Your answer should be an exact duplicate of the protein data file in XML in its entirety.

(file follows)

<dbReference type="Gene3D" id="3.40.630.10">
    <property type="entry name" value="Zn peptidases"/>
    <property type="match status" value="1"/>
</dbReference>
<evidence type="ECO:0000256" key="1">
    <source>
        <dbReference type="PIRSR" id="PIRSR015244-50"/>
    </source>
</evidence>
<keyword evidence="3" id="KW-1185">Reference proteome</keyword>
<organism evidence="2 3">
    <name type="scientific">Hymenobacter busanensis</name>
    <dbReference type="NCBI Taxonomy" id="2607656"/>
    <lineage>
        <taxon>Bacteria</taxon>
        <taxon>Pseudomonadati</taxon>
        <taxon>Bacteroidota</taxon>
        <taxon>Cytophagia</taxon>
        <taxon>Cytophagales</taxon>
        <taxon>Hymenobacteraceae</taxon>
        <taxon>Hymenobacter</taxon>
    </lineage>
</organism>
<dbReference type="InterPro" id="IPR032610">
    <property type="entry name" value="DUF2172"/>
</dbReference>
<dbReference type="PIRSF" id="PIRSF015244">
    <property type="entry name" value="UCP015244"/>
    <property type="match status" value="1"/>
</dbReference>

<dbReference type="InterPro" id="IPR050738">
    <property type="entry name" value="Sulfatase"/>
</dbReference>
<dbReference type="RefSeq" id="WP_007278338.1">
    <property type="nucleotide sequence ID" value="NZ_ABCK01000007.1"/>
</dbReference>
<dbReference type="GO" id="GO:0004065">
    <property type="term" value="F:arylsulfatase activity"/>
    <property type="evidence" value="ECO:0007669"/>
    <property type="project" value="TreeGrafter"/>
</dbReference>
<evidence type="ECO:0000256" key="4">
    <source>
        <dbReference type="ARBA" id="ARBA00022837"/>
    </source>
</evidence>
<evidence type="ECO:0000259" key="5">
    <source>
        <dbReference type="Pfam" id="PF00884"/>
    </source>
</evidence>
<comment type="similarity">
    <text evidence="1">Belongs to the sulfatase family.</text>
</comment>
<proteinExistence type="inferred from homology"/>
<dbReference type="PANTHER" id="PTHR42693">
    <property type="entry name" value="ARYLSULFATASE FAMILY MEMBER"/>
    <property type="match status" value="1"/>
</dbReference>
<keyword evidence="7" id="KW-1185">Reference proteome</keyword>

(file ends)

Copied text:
<dbReference type="Gene3D" id="3.40.630.10">
    <property type="entry name" value="Zn peptidases"/>
    <property type="match status" value="1"/>
</dbReference>
<evidence type="ECO:0000256" key="1">
    <source>
        <dbReference type="PIRSR" id="PIRSR015244-50"/>
    </source>
</evidence>
<keyword evidence="3" id="KW-1185">Reference proteome</keyword>
<organism evidence="2 3">
    <name type="scientific">Hymenobacter busanensis</name>
    <dbReference type="NCBI Taxonomy" id="2607656"/>
    <lineage>
        <taxon>Bacteria</taxon>
        <taxon>Pseudomonadati</taxon>
        <taxon>Bacteroidota</taxon>
        <taxon>Cytophagia</taxon>
        <taxon>Cytophagales</taxon>
        <taxon>Hymenobacteraceae</taxon>
        <taxon>Hymenobacter</taxon>
    </lineage>
</organism>
<dbReference type="InterPro" id="IPR032610">
    <property type="entry name" value="DUF2172"/>
</dbReference>
<dbReference type="PIRSF" id="PIRSF015244">
    <property type="entry name" value="UCP015244"/>
    <property type="match status" value="1"/>
</dbReference>

<dbReference type="InterPro" id="IPR050738">
    <property type="entry name" value="Sulfatase"/>
</dbReference>
<dbReference type="RefSeq" id="WP_007278338.1">
    <property type="nucleotide sequence ID" value="NZ_ABCK01000007.1"/>
</dbReference>
<dbReference type="GO" id="GO:0004065">
    <property type="term" value="F:arylsulfatase activity"/>
    <property type="evidence" value="ECO:0007669"/>
    <property type="project" value="TreeGrafter"/>
</dbReference>
<evidence type="ECO:0000256" key="4">
    <source>
        <dbReference type="ARBA" id="ARBA00022837"/>
    </source>
</evidence>
<evidence type="ECO:0000259" key="5">
    <source>
        <dbReference type="Pfam" id="PF00884"/>
    </source>
</evidence>
<comment type="similarity">
    <text evidence="1">Belongs to the sulfatase family.</text>
</comment>
<proteinExistence type="inferred from homology"/>
<dbReference type="PANTHER" id="PTHR42693">
    <property type="entry name" value="ARYLSULFATASE FAMILY MEMBER"/>
    <property type="match status" value="1"/>
</dbReference>
<keyword evidence="7" id="KW-1185">Reference proteome</keyword>